Pylorus-preserving pancreatico-duodenectomy surgery is similar to Whipple Operation and the difference is the entire stomach is preserved and not removed. PPPD is said to allow better long-term digestive function and better quality of life. Whipple operation is a major operation that requires around 6-8 hours to complete. Because this is a major operation, there is usually a need to monitor the patient in the High Dependency Unit or Intensive Care Unit immediately after the operation, usually for 1 to 3 days. The patient will have a nasogastric tube and a urine catheter. In addition, there will be one to two surgical tubes placed into the abdomen to remove any residual fluid or blood. The patient would not be allowed to eat for a couple of days. Intravenous fluid will be given for hydration as well as nutrition. The average length of stay is 10-14 days. If there are any complications, the length of stay will be prolonged. If the cancer is in the body or the tail of the pancreas, then the surgery that would be done is called a distal pancreatectomy. The spleen may be removed at the same time. If a person is told that there is a “tumour” in the pancreas and would like to know if an operation is needed, and what type of technique is suitable for the condition, please do not hesitate to contact us. Due to the complexity of the operation, do consider seeking advice from a Hepatobiliary and Pancreatic surgeon.


Cancers, including cancer of the pancreas, are due to genetic mutations of the cells.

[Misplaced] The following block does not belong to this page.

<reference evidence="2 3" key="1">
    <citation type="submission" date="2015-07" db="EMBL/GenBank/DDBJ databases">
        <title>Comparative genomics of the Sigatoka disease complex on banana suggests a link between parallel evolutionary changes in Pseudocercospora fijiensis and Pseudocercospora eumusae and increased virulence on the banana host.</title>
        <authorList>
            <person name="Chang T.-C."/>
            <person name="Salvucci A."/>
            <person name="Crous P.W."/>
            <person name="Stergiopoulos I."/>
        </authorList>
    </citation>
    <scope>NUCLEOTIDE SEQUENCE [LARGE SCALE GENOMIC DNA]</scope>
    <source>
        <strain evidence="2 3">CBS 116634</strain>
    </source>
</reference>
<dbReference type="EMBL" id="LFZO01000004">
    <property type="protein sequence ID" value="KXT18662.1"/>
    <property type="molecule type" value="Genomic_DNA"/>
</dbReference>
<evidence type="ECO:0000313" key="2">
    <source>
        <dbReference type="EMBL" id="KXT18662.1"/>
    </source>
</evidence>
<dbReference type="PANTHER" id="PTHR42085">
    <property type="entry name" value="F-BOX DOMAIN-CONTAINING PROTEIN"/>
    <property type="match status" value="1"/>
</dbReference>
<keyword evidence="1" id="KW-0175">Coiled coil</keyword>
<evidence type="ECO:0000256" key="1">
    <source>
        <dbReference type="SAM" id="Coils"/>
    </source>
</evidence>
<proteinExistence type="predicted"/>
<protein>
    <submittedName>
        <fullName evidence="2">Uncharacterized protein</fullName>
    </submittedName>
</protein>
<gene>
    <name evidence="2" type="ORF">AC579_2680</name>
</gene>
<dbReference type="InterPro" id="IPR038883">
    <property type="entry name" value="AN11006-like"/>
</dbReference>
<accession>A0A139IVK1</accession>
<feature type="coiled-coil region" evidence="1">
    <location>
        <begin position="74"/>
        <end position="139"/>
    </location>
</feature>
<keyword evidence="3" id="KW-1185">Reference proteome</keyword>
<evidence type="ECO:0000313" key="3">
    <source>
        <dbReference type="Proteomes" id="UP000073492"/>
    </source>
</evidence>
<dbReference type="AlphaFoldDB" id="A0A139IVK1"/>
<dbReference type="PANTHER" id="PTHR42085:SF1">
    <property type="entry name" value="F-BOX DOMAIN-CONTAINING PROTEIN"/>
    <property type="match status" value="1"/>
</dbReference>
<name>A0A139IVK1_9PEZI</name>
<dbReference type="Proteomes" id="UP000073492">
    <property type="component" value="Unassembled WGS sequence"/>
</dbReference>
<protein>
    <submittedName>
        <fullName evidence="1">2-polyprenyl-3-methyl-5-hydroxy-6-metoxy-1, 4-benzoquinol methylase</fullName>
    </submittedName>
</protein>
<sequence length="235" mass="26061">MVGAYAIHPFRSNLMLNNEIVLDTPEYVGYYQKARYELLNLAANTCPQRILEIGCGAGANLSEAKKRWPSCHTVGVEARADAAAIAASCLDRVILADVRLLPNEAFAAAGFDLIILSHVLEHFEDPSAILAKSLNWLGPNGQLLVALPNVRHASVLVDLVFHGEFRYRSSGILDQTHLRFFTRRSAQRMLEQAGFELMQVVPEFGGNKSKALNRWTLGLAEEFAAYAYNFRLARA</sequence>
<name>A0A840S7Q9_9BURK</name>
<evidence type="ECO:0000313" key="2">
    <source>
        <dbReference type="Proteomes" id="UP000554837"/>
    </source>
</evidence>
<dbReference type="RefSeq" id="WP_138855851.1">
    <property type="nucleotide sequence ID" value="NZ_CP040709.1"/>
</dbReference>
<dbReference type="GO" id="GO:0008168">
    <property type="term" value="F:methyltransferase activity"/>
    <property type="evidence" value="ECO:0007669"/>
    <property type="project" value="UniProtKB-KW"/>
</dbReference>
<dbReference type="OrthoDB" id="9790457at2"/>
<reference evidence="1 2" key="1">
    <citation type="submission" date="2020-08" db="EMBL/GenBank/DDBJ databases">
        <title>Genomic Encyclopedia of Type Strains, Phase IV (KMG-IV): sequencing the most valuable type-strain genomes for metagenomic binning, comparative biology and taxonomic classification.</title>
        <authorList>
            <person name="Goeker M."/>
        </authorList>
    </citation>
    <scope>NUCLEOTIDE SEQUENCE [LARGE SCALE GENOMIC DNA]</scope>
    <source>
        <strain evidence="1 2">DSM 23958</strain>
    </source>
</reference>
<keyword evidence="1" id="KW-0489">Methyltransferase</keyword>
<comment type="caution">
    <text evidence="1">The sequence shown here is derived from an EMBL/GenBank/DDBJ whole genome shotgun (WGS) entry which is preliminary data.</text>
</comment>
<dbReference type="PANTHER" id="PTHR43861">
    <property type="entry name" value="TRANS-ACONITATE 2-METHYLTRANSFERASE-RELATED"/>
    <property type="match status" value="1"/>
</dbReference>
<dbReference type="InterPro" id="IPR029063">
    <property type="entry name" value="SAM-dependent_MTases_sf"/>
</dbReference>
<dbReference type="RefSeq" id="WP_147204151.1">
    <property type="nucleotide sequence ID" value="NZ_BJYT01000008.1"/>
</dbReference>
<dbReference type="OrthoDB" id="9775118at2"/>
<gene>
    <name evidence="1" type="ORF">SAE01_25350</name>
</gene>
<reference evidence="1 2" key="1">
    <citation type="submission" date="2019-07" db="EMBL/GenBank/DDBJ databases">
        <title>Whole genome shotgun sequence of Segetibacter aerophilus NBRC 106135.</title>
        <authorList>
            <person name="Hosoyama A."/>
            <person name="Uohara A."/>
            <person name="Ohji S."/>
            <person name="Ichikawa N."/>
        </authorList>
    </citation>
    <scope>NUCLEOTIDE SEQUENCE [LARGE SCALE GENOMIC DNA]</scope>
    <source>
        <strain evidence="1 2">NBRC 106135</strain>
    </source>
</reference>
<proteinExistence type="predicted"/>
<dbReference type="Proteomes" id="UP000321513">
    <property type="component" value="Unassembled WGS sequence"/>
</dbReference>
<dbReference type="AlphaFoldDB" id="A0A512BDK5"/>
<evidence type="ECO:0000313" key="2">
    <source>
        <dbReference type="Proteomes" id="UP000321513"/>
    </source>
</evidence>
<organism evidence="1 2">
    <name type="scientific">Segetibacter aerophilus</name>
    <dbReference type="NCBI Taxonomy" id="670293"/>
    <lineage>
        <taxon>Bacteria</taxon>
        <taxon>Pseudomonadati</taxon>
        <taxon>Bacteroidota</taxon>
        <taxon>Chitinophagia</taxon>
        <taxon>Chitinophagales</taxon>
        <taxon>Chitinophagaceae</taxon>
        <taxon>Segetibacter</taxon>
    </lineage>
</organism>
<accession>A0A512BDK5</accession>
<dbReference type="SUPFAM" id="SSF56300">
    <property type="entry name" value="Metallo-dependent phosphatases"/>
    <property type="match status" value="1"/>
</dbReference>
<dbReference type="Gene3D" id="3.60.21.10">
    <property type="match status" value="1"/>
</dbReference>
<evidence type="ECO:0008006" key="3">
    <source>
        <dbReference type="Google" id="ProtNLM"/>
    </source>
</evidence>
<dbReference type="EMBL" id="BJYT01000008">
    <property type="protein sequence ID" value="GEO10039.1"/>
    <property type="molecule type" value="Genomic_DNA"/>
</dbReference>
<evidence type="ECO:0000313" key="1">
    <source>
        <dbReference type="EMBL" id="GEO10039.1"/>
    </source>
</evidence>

As a result of these gene mutations, the pancreas cells start to multiply uncontrollably. These cells also have the ability to detach from the pancreas and invade into the bloodstream and spread to other parts of the body, or invade into the adjacent organs around the pancreas.

Risk Factors

What are the risk factors of developing pancreas cancer?

  • Family history of pancreatic cancer
  • Smoking
  • Obesity
  • Diabetes
  • People who have a cystic tumour of the pancreas (such as intra-ductal papillary mucinous tumours)
  • Chronic inflammation of the pancreas (chronic pancreatitis)
  • Older age, as most patients tend to be older than 65 years of age
  • Family history of genetic syndromes which predispose to cancer, such as a BRCA2 gene mutation, Lynch syndrome, etc

Consult Our Doctors

Dr Chan Chungy Yip

Dr Chan Chung Yip

HepatoBiliary, Pancreas & General Surgeon

pancreatic cancer specialist in singapore

Dr Ho Choon Kiat

HepatoBiliary, Pancreas & General Surgeon

Dr Ho Choon Kiat
Senior Consultant HepatoBiliary, Pancreas & General Surgeon

MBBS (Singapore), FRCS (Edin), FRCS (Glasg), M.Med (Surgery), FRCSEd (Gen), FAMS (Surgery) Adjunct Assistant Professor, NUS Yong Loo Lin School of Medicine


The answer is yes. These may be less aggressive, and therefore cure is quite possible. Examples are:

  • Neuroendocrine Tumours
    These tumours arise from the hormone producing cells in the pancreas. Examples of such pancreatic neuroendocrine tumours (or pNET for short) include insulinoma, gastrinoma, etc.
  • Cystic Tumours of the Pancreas
    These are fluid containing tumours. If they are small, and do not have any high-risk features, they may be left alone and just observed. If they become larger than 3cm, or have high-risk features, then surgery becomes necessary.

These are some alternative surgical techniques to remove such tumours, and it include laparoscopic or keyhole operations. Other options include:

  • Segmental Pancreatectomy
    This removes a middle portion of the pancreas
  • Enucleation
    This removes a small portion of the pancreas